KIDS
November 21, 2010

K2 and "Spice" Danger

Synthetic marijuana is legal in some states, found in convenience stores, and is sending kids to the ER.

A new form of synthetic marijuana known as K2 is sending kids to the emergency room with racing hearts and blood pressure, not to mention serious agitation, vomiting, and hallucinations. In severe cases, users have experienced tremors and seizures. Though the drug may be a “natural” mix of herbs, experts say that it can still have deadly effects.

'K2 may be a mixture of herbal and spice plant products, but it is sprayed with a potent psychotropic drug and likely contaminated with an unknown toxic substance that is causing many adverse effects. These toxic chemicals are neither natural nor safe.'

K2 is legal in many states, often marketed as incense and sold at gas stations and convenience stores. But because of the fast rise in emergency room visits, many states have outlawed it or are in the process of doing so. Though its popularity initially rose in the Midwest, K2 is now popping up all over the country.

Anthony Scalzo, who directs the Missouri Regional Poison Control Center at SSM Cardinal Glennon Children's Medical Center, suspects that K2 works by affecting the cardiovascular system. But because the drug also causes severe hallucinations, it is also thought to affect the central nervous system.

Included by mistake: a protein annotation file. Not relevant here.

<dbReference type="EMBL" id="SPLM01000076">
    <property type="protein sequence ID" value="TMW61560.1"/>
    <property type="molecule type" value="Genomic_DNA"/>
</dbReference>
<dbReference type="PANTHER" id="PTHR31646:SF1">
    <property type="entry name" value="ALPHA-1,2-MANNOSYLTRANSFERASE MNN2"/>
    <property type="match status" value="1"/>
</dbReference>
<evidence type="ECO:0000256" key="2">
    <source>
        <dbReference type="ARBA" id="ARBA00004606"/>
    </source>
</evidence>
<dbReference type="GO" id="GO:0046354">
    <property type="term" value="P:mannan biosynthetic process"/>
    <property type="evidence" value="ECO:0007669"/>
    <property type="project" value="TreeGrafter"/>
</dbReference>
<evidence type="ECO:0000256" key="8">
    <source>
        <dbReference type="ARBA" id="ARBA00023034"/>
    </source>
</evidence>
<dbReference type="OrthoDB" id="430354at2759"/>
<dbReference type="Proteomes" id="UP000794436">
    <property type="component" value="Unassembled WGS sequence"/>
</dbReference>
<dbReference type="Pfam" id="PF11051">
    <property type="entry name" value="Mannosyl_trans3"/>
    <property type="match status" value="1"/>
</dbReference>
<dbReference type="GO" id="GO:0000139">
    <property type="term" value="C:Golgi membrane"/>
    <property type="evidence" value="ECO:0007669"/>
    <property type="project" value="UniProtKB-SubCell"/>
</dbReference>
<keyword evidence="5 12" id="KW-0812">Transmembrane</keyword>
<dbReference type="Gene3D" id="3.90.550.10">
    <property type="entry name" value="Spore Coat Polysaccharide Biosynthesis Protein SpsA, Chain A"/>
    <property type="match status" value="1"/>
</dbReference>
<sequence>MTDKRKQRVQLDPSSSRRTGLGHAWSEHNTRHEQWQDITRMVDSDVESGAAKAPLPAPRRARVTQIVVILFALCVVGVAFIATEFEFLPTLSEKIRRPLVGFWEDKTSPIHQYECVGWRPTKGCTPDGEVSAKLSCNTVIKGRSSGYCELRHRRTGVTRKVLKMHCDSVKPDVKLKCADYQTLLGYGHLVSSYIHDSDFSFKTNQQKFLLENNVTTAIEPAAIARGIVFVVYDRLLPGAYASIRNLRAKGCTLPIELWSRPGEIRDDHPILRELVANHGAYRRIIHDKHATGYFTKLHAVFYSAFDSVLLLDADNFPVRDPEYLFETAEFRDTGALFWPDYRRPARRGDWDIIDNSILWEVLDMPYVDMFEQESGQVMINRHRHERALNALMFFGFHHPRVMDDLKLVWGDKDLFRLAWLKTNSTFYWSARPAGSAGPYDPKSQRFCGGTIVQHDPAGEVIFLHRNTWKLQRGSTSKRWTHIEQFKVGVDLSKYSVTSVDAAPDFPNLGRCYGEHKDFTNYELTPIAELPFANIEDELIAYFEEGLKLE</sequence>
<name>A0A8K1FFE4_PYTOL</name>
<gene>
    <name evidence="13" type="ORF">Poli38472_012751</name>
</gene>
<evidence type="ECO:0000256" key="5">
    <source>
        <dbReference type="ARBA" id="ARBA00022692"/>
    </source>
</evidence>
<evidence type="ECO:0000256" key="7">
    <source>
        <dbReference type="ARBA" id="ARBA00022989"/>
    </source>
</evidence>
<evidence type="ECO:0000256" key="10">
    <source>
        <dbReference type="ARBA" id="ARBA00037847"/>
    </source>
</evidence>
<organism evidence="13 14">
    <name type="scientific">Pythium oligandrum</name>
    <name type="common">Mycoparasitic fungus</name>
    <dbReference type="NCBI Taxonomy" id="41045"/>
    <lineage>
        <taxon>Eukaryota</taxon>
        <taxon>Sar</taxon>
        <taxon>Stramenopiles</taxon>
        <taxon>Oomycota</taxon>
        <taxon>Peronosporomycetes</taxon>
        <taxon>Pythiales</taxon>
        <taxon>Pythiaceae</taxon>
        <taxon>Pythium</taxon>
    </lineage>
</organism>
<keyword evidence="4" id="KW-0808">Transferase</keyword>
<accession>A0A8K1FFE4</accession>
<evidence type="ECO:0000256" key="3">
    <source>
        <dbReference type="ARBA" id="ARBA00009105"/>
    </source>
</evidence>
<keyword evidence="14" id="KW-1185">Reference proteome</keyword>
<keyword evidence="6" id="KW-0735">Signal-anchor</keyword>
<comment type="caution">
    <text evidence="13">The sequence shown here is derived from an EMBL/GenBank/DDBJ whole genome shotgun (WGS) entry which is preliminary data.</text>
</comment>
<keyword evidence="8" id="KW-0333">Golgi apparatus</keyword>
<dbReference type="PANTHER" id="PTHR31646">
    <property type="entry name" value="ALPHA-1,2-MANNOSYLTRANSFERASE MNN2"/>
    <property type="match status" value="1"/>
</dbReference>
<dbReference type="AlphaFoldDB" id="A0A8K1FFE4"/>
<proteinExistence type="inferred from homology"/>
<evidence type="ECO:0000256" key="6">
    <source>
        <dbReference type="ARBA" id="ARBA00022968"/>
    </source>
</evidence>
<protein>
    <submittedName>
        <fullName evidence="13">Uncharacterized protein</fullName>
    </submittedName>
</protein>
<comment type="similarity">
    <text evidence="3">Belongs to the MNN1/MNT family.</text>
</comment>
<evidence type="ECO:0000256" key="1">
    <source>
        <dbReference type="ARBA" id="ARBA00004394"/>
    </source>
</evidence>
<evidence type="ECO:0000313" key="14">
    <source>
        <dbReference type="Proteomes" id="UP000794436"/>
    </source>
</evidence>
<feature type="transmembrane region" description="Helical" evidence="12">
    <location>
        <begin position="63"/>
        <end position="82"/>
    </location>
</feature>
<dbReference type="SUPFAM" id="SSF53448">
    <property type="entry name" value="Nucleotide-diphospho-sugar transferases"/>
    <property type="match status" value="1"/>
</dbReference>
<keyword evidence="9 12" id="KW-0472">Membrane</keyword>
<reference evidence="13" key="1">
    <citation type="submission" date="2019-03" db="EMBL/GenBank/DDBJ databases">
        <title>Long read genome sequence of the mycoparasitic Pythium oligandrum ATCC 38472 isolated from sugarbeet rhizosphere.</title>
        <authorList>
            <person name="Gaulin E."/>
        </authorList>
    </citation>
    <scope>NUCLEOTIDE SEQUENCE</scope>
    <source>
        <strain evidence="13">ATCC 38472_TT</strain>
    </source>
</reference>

The synthetic chemical in K2 is called JWH 018, and is thought to work like the THC in marijuana. But Scalzo suspects that another chemical is being sprayed on the drug to make it more potent. He says that "K2 may be a mixture of herbal and spice plant products, but it is sprayed with a potent psychotropic drug and likely contaminated with an unknown toxic substance that is causing many adverse effects. These toxic chemicals are neither natural nor safe."

Parents should be particularly cautious because K2 can be purchased on the internet, selling for $30-40 for a three-gram bag. "Look for dried herb residues lying around your kids' room. Chances are they are not using potpourri to make their rooms smell better or oregano to put on their pizza," says Scalzo.

Hopefully, as more people are aware of the drug’s existence and ill effects, they will urge lawmakers to adjust the laws accordingly.

Anthony Scalzo is a professor of toxicology at Saint Louis University.

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